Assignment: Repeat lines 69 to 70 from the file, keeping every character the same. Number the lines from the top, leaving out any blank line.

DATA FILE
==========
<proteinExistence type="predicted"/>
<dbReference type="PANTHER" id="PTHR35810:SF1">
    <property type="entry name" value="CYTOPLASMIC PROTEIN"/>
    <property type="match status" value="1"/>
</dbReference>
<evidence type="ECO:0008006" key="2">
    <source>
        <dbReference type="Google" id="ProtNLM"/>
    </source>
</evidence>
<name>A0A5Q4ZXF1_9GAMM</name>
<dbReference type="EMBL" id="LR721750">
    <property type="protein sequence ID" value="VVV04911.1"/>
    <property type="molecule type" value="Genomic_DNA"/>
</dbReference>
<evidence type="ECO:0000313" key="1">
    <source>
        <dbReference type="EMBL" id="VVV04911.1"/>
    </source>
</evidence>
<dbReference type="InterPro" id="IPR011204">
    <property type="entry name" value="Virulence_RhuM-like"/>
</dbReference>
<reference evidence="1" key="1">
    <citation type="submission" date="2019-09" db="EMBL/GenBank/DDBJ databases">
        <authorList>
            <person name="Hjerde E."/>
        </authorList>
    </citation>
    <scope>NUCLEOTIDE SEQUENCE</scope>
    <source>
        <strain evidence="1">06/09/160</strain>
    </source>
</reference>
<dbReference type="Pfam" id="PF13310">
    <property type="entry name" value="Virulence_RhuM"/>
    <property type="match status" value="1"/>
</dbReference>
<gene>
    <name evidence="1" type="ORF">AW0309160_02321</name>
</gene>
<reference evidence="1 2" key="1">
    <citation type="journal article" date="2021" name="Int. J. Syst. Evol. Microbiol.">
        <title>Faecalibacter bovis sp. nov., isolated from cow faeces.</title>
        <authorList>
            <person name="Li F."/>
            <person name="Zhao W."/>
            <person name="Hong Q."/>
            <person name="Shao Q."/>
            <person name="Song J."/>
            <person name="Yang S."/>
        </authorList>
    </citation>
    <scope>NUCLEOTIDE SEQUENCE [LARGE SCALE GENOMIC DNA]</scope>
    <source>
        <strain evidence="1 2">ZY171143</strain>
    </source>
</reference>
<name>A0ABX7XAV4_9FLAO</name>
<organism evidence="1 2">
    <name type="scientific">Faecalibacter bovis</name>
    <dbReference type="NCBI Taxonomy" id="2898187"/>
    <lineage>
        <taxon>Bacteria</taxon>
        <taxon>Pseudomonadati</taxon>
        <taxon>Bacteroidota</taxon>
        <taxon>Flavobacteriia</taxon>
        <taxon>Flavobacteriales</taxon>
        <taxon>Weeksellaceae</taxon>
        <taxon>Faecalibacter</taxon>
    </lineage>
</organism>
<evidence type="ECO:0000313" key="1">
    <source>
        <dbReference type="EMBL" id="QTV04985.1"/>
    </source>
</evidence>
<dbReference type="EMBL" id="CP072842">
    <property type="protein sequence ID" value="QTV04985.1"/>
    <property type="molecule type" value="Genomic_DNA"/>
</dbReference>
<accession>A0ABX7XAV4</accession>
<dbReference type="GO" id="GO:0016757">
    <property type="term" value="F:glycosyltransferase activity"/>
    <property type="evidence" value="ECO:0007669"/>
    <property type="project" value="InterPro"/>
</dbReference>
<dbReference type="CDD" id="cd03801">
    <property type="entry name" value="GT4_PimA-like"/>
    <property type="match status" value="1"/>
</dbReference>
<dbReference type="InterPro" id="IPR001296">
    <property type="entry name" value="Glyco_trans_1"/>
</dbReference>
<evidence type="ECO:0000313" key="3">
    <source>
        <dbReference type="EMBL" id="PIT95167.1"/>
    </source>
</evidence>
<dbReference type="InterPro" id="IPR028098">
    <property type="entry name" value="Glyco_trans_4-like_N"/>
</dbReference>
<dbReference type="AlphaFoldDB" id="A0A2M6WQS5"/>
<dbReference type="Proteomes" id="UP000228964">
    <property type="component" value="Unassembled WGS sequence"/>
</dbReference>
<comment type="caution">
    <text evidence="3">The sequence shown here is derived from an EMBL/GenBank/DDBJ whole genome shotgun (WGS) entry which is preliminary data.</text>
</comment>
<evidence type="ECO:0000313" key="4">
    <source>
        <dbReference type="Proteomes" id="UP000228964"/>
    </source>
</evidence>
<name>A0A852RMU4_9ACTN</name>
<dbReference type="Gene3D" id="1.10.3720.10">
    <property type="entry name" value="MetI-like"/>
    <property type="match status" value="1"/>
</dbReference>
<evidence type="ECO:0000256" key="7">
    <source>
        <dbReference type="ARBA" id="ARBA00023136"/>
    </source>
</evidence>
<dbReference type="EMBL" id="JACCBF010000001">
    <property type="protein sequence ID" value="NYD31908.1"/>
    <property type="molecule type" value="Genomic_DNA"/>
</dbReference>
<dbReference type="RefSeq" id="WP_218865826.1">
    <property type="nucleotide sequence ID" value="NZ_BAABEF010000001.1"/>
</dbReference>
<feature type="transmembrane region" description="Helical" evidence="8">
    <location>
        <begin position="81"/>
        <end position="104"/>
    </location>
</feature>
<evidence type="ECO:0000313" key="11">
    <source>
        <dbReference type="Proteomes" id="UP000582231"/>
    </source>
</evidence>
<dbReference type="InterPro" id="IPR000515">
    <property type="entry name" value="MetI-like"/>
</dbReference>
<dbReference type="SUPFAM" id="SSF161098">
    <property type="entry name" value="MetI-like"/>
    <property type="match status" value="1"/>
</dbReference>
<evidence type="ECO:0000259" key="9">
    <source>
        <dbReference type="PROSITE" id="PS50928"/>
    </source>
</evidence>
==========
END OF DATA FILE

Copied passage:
        <taxon>Weeksellaceae</taxon>
        <taxon>Faecalibacter</taxon>